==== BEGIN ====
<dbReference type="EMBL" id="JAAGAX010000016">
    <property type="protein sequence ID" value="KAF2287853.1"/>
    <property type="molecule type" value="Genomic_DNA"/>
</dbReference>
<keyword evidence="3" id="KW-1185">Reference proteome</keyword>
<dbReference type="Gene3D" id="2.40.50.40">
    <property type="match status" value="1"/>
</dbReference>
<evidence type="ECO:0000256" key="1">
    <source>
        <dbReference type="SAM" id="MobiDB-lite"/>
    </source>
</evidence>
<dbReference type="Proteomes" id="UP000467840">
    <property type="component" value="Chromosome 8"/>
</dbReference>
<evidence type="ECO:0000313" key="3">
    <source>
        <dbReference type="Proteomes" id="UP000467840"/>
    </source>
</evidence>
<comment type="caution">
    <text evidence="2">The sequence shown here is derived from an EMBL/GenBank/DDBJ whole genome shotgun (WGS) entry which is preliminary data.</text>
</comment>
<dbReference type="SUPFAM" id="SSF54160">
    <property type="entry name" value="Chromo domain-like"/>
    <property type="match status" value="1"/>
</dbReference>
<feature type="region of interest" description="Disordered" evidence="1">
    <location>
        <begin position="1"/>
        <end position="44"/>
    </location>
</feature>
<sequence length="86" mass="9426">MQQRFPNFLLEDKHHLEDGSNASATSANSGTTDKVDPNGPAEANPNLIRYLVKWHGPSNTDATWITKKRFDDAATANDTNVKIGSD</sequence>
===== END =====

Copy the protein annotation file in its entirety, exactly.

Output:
<dbReference type="EMBL" id="JAAGAX010000016">
    <property type="protein sequence ID" value="KAF2287853.1"/>
    <property type="molecule type" value="Genomic_DNA"/>
</dbReference>
<keyword evidence="3" id="KW-1185">Reference proteome</keyword>
<dbReference type="Gene3D" id="2.40.50.40">
    <property type="match status" value="1"/>
</dbReference>
<evidence type="ECO:0000256" key="1">
    <source>
        <dbReference type="SAM" id="MobiDB-lite"/>
    </source>
</evidence>
<dbReference type="Proteomes" id="UP000467840">
    <property type="component" value="Chromosome 8"/>
</dbReference>
<evidence type="ECO:0000313" key="3">
    <source>
        <dbReference type="Proteomes" id="UP000467840"/>
    </source>
</evidence>
<comment type="caution">
    <text evidence="2">The sequence shown here is derived from an EMBL/GenBank/DDBJ whole genome shotgun (WGS) entry which is preliminary data.</text>
</comment>
<dbReference type="SUPFAM" id="SSF54160">
    <property type="entry name" value="Chromo domain-like"/>
    <property type="match status" value="1"/>
</dbReference>
<feature type="region of interest" description="Disordered" evidence="1">
    <location>
        <begin position="1"/>
        <end position="44"/>
    </location>
</feature>
<sequence length="86" mass="9426">MQQRFPNFLLEDKHHLEDGSNASATSANSGTTDKVDPNGPAEANPNLIRYLVKWHGPSNTDATWITKKRFDDAATANDTNVKIGSD</sequence>